Find Me Amongst the Black, written by Parv Bancil and directed and choreographed by Darshan Singh Bhuller, is a piece of dance-theatre with a new spin on the classic tale of star-crossed lovers. Simmi, a young British Punjabi, is in love with Michael, who is black; this outrages her brother Bally, though he is dating a white girl. It treads on the faultlines between black and Asian culture, between the sexes: the opening scene sets a solo Asian woman swaying to the hippy mysticism of the Beatles while wearing a decidedly un-hippy trouser-suit, before cutting to Southall station, with signs in English and Punjabi, and an urban soundtrack of bass and bhangra.
That is fine as a set-up, but the characters themselves are like ciphers. Simmi is a “typical Asian girl”, a graduate who expected to marry the right Asian guy. Michael is a working-class man who got himself an education whereas Bally is a youth with baggy clothes and a fondness for spliffs. The story unfolds, but remains strangely disembodied, partly due to the spoken voiceovers, which laboriously spell out the plot.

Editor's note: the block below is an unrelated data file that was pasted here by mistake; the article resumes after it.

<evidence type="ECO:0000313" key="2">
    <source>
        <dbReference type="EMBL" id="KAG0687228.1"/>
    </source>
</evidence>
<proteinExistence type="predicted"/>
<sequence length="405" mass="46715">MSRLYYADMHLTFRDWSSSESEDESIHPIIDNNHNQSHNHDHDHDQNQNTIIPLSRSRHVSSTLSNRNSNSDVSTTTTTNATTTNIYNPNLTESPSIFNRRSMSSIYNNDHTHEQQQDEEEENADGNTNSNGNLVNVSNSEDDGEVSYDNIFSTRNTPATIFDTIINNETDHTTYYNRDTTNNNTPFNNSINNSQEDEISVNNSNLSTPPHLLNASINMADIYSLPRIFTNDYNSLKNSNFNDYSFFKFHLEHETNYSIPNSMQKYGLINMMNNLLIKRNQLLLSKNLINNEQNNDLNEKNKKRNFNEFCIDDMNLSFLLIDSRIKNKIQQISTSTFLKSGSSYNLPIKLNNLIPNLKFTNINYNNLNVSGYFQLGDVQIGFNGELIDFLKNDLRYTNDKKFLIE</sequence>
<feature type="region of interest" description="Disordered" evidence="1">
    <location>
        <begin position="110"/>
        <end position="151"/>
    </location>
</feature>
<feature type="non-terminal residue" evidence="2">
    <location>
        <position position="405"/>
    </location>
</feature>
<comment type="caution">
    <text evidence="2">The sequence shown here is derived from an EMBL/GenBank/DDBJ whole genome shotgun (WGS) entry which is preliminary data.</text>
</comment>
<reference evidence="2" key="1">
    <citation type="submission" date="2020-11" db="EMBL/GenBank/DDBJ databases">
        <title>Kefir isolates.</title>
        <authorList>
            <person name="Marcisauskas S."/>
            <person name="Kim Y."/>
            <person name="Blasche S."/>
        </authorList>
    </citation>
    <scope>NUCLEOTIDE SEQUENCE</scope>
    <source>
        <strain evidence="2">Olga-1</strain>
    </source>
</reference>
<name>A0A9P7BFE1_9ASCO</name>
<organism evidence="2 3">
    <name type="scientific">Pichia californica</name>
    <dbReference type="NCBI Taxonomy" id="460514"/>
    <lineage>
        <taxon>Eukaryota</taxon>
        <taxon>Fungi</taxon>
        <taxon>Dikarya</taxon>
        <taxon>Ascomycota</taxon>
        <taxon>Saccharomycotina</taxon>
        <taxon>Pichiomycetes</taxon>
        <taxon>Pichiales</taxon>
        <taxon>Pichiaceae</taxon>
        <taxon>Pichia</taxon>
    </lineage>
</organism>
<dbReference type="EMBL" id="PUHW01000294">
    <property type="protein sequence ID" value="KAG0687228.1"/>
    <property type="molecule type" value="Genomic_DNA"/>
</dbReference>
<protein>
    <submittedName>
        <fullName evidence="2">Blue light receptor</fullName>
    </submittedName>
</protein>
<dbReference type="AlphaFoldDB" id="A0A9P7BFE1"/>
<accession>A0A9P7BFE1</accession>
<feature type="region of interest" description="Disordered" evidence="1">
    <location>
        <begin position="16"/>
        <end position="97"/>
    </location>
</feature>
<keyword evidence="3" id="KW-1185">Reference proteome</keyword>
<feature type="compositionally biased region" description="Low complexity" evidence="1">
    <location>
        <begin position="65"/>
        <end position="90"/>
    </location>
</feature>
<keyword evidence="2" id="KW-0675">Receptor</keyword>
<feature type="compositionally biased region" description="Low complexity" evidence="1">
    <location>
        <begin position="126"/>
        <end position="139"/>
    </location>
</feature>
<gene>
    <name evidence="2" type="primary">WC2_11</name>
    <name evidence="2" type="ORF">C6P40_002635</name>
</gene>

This is also down to some stylistic discrepancies: Simmi and Michael’s deepening relationship is portrayed as a cheesy picture-postcard parody, and when Simmi is beaten up, the music sounds like the theme to a 60s spy caper.
There is rich material in this story, worth telling – identity, desire, race, double standards – but Find Me Amongst the Black rarely gets under the skin.